If 2014 was the year of the millennial, 2015 is all about Generation Z. Some marketers have already begun shifting their strategies to appeal to people born in the 1990s and mid-2000s, but successfully getting their attention is more complicated than just throwing ads up on Facebook. Gen Z is completely separate from millennials, experts say, and old techniques won't do for the new generation.
"I don’t think they’re wanting to see another campaign with ‘YOLO’ or ‘swag’ … They’re looking for something that’s a lot more authentic and inspiring,” Vinny Squillace, associate director of brand development for marketing agency MRY in Seattle, said.
Marketers say a lot is at stake. Anyone under 18 belongs to Gen Z, which makes up more than a quarter of the United States' population, according to a report from New York ad agency Sparks & Honey. Their average weekly allowance is $16.90, which amounts to about $44 billion a year. Even Gen Zers too young to make purchases themselves influence their parents' buying decisions, marketers say.
Previously, marketers focused on figuring out the millennial generation, which typically includes people ages 19 through 34. But as Gen Z comes of age, brands need to get hip -- and fast. “Now, all of a sudden, people are like, ‘Wait a minute. Now we need to look at something beyond millennials,’” Sarah Davanzo, Sparks & Honey's chief cultural strategy officer, said. “For marketing, Gen Z is now the topic of research for 2015.”
Ford Motor Co. dedicated a session on the subject Monday at the North American International Auto Show in Detroit. Speakers including Snapchat Chief Operating Officer Emily White talked about the habits and characteristics of Gen Z, the most influential of which is that it's the first group of people to really grow up with the Internet.
That means social media and digital advertising will still reign king in marketing strategies. But whereas millennials used three screens, Gen Zers use five: a smartphone, TV, laptop, desktop and iPod. “If millennials were in part sort of digital natives, then Gen Z is pure-play digital natives,” Jeff Fromm, president of FutureCast, a millennial marketing consultancy in Kansas City, Missouri, and coauthor of "Marketing to Millennials," said.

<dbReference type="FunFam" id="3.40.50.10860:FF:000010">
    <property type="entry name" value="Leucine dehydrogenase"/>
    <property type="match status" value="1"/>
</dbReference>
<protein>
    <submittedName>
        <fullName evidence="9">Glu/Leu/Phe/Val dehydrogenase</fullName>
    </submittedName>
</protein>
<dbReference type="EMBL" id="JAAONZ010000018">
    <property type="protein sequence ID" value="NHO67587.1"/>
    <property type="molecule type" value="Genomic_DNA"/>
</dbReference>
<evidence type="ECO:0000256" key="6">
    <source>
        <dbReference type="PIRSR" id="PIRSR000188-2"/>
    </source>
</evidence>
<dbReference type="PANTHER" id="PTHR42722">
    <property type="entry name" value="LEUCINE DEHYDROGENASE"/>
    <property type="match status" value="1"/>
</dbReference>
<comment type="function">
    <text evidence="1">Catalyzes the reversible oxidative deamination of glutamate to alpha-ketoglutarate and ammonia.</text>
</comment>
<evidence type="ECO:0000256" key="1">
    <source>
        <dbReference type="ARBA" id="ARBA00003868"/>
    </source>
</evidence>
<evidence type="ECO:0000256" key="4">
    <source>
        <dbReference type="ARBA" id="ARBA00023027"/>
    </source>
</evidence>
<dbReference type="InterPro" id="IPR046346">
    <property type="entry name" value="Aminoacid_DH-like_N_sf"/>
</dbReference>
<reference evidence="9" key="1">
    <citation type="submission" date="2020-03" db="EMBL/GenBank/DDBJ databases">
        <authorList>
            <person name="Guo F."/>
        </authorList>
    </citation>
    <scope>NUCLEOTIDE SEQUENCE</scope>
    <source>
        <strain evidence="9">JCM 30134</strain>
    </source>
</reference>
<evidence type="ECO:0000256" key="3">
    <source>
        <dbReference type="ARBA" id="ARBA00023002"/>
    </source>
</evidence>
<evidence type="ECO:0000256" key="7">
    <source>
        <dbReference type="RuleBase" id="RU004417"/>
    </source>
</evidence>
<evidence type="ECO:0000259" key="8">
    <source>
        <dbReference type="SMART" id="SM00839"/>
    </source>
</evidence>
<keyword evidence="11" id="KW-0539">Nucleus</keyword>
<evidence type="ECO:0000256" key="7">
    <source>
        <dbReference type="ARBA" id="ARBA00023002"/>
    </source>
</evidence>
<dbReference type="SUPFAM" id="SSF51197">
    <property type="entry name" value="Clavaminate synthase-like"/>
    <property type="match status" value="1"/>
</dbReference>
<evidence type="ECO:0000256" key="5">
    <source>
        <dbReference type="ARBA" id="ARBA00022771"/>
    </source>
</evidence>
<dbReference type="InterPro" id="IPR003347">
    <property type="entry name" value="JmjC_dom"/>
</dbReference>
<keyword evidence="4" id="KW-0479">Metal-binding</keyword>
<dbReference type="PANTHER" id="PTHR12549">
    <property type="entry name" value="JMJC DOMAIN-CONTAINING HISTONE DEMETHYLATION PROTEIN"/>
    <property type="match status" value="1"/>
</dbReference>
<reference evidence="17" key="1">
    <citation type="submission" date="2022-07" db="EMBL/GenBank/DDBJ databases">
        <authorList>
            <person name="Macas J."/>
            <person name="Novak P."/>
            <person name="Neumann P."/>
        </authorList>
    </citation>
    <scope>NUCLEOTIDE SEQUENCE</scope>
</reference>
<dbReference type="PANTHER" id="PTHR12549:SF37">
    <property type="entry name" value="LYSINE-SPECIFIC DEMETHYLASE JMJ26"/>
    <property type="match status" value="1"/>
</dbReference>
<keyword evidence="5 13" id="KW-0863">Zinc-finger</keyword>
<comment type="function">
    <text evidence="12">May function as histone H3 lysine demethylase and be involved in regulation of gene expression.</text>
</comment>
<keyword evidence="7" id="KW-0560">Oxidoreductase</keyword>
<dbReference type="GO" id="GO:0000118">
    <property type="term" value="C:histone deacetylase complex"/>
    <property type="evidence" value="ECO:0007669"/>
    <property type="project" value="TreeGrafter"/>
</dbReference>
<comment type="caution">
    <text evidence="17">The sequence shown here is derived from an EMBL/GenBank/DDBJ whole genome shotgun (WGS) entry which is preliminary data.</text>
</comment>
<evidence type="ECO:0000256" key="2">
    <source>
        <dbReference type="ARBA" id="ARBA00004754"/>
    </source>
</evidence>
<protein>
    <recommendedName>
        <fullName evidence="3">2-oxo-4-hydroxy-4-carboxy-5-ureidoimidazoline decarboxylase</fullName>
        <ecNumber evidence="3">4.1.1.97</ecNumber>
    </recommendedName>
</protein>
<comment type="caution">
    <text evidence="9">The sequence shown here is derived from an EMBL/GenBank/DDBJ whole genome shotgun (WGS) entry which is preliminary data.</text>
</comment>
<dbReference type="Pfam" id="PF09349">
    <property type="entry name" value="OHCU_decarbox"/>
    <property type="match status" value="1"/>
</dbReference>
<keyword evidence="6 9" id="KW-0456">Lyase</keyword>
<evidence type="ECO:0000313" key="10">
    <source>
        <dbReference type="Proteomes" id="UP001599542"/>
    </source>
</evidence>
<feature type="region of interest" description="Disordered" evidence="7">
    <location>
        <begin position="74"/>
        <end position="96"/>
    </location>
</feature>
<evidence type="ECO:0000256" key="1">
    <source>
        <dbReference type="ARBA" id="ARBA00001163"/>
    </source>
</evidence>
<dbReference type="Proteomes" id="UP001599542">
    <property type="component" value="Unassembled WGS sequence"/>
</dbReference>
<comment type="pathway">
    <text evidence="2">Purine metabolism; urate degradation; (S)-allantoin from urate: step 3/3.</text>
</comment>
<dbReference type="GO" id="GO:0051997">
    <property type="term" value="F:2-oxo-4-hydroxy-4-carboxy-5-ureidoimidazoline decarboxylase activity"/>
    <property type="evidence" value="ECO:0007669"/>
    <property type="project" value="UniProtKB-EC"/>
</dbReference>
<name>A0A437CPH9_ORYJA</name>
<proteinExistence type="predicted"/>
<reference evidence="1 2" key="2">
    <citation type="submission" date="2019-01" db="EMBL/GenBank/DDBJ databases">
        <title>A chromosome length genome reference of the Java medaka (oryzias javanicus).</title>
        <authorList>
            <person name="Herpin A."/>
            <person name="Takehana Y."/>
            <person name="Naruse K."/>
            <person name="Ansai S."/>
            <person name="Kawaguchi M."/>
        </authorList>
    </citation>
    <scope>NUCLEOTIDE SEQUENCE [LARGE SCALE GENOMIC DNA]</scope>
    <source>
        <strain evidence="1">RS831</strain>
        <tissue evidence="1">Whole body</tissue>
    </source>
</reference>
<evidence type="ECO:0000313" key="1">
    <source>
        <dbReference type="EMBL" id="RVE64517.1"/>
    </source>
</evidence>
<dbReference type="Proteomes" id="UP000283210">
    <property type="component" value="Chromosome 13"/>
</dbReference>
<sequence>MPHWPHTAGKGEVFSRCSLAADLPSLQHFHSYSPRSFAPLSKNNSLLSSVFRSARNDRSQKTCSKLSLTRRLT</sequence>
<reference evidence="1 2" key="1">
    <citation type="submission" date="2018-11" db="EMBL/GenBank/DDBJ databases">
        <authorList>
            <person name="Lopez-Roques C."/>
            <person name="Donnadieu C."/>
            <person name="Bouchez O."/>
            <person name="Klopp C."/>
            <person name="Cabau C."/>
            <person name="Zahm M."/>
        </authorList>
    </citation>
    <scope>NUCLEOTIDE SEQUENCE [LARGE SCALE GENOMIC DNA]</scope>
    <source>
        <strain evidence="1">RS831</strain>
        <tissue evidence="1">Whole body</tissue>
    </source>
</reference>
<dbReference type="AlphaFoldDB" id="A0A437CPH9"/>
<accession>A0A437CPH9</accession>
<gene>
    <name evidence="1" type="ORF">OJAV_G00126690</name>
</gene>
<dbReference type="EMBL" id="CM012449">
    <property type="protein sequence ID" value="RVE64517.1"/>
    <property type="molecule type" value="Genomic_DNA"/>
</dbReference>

Marketers should then spread their stories across those devices. Gen Z is increasingly tech-savvy and has no problem getting information from multiple sources, like using YouTube for research papers. Fast-food chain Taco Bell taps into this instinct by promoting its products and engaging with users on video-sharing service Vine and mobile messaging app Snapchat, according to Fromm.
The economic recession has also helped to shape the buying habits of Gen Z. Because they grew up in a time when their family members may have been unemployed and money was tight, they're resourceful and entrepreneurial. Gone are the perennially optimistic millennials -- Gen Zers want to work for their success, Davanzo said. Nearly three-quarters of high school students surveyed by Sparks & Honey said they wanted to start their own business someday. “You’re not going to be marketing to them, you’re going to be co-creating with them,” Fromm said, adding, "This market wants to be treated as a consumer who’s a partner, not as a target audience."
Because of this, Gen Z customers will gravitate toward companies that are transparent and socially conscious. Charity: Water's website makes a point of showing its donors where the money goes, and that's part of the reason it's popular with young people, Squillace said.
Company values will especially play a role in Gen Z's choices when two similar products cost about the same. “If the brand is one that matters to me, I’ll have to have it," Fromm said. "And it won’t be about price."
Gen Z's timeline is also fluid. In recent years, millennials have become notorious for having life events out of order. They didn't necessarily go from high school to college to job to marriage to baby; they switched up the sequence. Gen Z will probably do the same, and Fromm said this can affect their buying habits. They have experiences first and then purchase items related to it -- not the other way around.
Squillace said marketers should capitalize on this data. For example, GoPro constantly scours the Internet to find exciting user-uploaded videos to share on company pages. In doing so, the San Mateo, California, company grew bigger than its product. "It's not just about the video camera, it's about being a hero with that video camera," Squillace said.
Overall, Jamie Gutfreund, chief marketing officer of digital agency Deep Focus in Los Angeles, said marketers can't reach Gen Z unless they "clearly get teens." In short: They're humble, phone-obsessed and they like video games. They're worried about the environment, choose visuals over text and prefer incognito social media platforms. Most of all, though, they're not millennials -- and they're coming.